No. 616 Squadron exchanged its F.1s for the first Meteor F.3s on 18 December 1944. These first 15 F.3s differed from the F.1 in having a sliding canopy in place of the sideways hinging canopy, increased fuel capacity and some airframe refinements. They were still powered by Welland I engines. Later F.3s were equipped with the Derwent I engines. This was a substantial improvement over the earlier mark, although the basic design still had not reached its potential. Wind tunnel and flight tests demonstrated that the original short nacelles, which did not extend far fore and aft of the wing, contributed heavily to compressibility buffeting at high speed. New, longer nacelles not only cured some of the compressibility problems but added 120 km/h (75 mph) at altitude, even without upgraded powerplants. The last batch of Meteor F.3s featured the longer nacelles; other F.3s were retrofitted in the field with the new nacelles. The F.3 also had the new Rolls-Royce Derwent engines, increased fuel capacity, and a new larger, more strongly raked bubble canopy.
Judging the Meteor F.3s were ready for combat over Europe, the RAF finally decided to deploy them on the continent. On 20 January 1945, four Meteors from 616 Squadron were moved to Melsbroek in Belgium and attached to the Second Tactical Air Force, just under three weeks after the Luftwaffe's surprise Unternehmen Bodenplatte attack on New Year's Day, in which Melsbroek's RAF base, designated as Allied Advanced Landing Ground "B.58", had been struck by the piston-engined fighters of JG 27 and JG 54. The 616 Squadron Meteor F.3s' initial purpose was to provide air defence for the airfield, but their pilots hoped that their presence might provoke the Luftwaffe into sending Me 262s against them. At this point the Meteor pilots were still forbidden to fly over German-occupied territory, or to go east of Eindhoven, to prevent a downed aircraft being captured by the Germans or the Soviets.Post-War Service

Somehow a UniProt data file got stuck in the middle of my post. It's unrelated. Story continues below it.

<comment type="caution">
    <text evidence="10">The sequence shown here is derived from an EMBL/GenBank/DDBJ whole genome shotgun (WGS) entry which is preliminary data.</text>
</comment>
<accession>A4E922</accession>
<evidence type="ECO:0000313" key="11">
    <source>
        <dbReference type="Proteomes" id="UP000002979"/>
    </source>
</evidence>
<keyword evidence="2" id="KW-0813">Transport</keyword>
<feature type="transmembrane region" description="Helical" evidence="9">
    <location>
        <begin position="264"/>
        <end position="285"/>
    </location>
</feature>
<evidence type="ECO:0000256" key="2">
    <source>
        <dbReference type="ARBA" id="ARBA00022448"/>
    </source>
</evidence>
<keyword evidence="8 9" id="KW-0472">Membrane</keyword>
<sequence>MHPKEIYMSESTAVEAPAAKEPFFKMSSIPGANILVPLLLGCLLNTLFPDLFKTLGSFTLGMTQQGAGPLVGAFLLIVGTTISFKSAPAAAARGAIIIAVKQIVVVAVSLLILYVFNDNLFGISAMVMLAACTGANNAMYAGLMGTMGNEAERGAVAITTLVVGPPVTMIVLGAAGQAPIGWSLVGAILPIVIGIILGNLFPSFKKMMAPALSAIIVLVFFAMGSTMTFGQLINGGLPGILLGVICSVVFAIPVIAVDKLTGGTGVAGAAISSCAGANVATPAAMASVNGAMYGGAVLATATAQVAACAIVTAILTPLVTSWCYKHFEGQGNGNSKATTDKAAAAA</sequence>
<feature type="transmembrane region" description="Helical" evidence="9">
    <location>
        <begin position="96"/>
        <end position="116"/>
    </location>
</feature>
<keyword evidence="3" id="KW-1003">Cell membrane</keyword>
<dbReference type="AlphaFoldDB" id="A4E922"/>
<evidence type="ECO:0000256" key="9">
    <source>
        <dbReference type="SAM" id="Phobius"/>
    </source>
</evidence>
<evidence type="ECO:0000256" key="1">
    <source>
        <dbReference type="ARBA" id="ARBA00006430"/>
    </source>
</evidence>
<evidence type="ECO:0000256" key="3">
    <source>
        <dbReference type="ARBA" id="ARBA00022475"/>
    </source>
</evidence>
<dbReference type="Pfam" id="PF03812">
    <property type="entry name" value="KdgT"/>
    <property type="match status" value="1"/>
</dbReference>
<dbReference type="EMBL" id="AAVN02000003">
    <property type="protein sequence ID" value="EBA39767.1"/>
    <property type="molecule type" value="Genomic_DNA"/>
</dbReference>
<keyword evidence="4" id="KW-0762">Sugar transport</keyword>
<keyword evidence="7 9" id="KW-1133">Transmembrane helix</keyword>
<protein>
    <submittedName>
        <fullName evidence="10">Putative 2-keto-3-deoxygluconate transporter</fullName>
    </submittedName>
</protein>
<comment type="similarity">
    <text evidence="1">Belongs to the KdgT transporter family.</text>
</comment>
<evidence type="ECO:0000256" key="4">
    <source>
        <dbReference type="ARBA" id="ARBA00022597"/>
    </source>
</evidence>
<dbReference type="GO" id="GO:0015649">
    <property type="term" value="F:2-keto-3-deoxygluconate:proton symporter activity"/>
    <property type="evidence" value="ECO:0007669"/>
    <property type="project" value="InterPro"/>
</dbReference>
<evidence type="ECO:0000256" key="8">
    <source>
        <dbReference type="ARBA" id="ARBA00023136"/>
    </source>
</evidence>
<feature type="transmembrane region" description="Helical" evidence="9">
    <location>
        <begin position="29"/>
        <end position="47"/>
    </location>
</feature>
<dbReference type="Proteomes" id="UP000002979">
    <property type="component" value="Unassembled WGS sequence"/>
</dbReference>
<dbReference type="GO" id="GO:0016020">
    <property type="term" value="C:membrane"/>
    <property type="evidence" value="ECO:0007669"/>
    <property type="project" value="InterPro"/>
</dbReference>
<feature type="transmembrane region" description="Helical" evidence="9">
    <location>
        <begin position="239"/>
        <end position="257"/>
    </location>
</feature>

The next-generation Meteor F.4 prototype first flew on 17 May 1945, and went into production in 1946 when 16 RAF squadrons were already operating Meteors. Equipped with Rolls-Royce Derwent 5 engines, the smaller version of the Nene, the F.4 was 170 mph (270 km/h) faster than the F.1 at sea level (585 against 415), but the reduced wings impaired its rate of climb. The F.4 wingspan was 86.4 cm shorter than the F.3 and with blunter wing tips (derived from the world speed record prototypes). Improvements included a strengthened airframe, fully pressurized cockpit, lighter ailerons (to improve manoeuvrability), and rudder trim adjustments to reduce snaking. The F.4 could be fitted with a drop tank under each wing, and experiments were carried out with carriage of underwing stores and also in lengthened fuselage models.